Once a 3D scan is taken, it can be mapped to a diagnostic software that can provide a 3D orthodontic treatment simulation to show the patient how the teeth need to be moved and into what position. This eliminates guesswork and underscores informed consent at the highest level. Patients better understand the scope of their problem as well as all the opportunities for more optimal correction. The fact that the scope of treatment can be expanded also makes therapy more predictable and more stable. All team members benefit by having a patient more vested in their oral health care and better educated on what IDT therapy can provide for their long-term health.
Of course, orthognathic surgery and SFOT may seem like extreme examples. What about taking an interdisciplinary approach to planning and placing implants? Ultimately, implants are a restoratively driven process, and CBCT imaging aides with “top-down” planning. With today’s advanced technology, it’s not enough for the surgical specialist to simply place implants and assume the general dentist will figure out the restoration. Instead, CBCT allows the periodontist/oral surgeon to keep the final crown at the forefront of planning and executing implant surgery, while building an excellent rapport with the restorative doctor so there are no surprises. What’s more, this prosthetically driven approach toward implant planning is also moving in a context that must also be biologically driven. With all the emerging problems of peri-implant diseases, we’re learning more about who’s susceptible and how the treatments we perform at the chair influence how this disease develops. In many cases, problems can usually be traced back to the planning, and CBCT helps minimize that. Surgeons should not only be working closely with their referring doctors to achieve natural-looking and ideally placed prosthetics, but also be considering the long-term impact of implant placement and the inherent associated risks of patients developing peri-implant disease.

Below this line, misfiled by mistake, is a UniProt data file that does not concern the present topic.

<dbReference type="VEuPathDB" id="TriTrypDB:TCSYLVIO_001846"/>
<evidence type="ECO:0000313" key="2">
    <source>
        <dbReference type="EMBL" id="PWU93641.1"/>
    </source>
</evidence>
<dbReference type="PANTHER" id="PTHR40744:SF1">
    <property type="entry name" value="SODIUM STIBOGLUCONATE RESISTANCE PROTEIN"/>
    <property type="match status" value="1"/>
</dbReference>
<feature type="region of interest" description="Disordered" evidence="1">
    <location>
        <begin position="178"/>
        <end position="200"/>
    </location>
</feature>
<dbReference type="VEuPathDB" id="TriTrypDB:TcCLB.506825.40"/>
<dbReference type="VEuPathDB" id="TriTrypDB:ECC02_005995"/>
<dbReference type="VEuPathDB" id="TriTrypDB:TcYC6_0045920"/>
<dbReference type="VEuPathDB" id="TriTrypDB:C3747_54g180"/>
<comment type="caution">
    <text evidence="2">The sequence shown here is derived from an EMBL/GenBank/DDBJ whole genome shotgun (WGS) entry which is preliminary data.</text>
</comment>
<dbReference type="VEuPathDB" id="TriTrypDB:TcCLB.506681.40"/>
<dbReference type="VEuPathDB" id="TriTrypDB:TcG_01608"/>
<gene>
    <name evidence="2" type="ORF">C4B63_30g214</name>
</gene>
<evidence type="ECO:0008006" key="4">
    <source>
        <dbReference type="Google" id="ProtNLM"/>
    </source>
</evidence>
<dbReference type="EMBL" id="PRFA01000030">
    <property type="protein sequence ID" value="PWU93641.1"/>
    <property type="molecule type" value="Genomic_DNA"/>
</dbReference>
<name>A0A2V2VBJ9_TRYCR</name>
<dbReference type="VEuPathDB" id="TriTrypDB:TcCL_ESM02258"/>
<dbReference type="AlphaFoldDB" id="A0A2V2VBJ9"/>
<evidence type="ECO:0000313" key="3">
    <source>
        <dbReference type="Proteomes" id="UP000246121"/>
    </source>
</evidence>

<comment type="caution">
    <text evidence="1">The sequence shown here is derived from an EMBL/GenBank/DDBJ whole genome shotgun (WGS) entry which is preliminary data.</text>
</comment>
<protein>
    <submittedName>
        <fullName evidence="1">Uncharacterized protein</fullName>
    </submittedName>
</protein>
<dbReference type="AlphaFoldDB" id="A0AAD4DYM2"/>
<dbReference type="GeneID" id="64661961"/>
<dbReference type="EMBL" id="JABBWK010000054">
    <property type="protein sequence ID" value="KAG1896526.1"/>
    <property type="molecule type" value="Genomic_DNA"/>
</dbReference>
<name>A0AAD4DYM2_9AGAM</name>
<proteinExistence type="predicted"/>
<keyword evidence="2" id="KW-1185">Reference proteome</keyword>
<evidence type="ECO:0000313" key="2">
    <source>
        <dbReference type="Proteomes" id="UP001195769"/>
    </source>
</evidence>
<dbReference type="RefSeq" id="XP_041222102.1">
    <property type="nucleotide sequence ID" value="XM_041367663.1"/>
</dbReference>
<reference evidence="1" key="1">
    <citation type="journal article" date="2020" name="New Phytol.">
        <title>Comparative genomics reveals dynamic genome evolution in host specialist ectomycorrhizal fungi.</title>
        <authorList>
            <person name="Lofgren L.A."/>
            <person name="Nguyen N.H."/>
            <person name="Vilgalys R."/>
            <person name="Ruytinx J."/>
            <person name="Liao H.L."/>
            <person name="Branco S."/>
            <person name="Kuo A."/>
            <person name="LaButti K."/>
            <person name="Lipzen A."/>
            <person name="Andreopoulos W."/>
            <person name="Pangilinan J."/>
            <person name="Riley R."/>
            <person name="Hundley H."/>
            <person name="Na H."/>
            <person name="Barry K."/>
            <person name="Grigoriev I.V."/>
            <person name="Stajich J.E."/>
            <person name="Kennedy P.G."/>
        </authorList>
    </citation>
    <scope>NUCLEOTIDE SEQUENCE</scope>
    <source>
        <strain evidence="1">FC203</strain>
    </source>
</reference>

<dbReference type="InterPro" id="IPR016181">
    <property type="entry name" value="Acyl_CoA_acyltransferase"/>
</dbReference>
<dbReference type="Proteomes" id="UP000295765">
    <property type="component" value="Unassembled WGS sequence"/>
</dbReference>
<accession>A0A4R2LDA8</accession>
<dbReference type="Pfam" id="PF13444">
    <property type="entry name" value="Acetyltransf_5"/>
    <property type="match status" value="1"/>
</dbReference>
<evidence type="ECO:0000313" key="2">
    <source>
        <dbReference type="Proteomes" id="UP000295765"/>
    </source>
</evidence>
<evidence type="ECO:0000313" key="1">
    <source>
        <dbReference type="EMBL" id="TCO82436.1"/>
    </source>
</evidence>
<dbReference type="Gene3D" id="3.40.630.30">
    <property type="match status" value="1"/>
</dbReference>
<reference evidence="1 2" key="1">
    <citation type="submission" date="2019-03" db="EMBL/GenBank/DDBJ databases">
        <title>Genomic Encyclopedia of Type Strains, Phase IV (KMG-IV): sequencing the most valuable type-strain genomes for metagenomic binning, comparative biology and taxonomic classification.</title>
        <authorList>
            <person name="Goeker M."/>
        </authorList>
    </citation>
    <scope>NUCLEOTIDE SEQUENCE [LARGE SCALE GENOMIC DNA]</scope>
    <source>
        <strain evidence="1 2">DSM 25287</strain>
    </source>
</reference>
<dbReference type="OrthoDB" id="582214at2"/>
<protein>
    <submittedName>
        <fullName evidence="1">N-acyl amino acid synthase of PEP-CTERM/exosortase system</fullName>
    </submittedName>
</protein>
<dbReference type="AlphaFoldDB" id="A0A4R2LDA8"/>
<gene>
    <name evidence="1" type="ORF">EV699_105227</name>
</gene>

CBCT serves as a vehicle of high transparency; the surgeon can see what’s needed at every level so that every discipline can contribute to the overall outcome of the patient. This underscores the team approach, long-term outcome stability, and predictability associated with complex interdisciplinary treatment. Interdisciplinary treatment planning goes beyond just a pretty smile and a good bite; it’s about also developing a stable, healthy periodontium; a healthy, stable TM joint relationship; a good airway, and, in the end, sustainable oral health conditions for the lifetime of the patient.
CBCT’s role as part of the interdisciplinary approach to implant treatment planning is further explored in Drs. Bradley S. McAllister, V. Thomas Eshraghi, and Hector F. Rios’ article, “A review of the AAP’s best evidence consensus on the use of CBCT in the management of the patient requiring dental implants.” Find it here.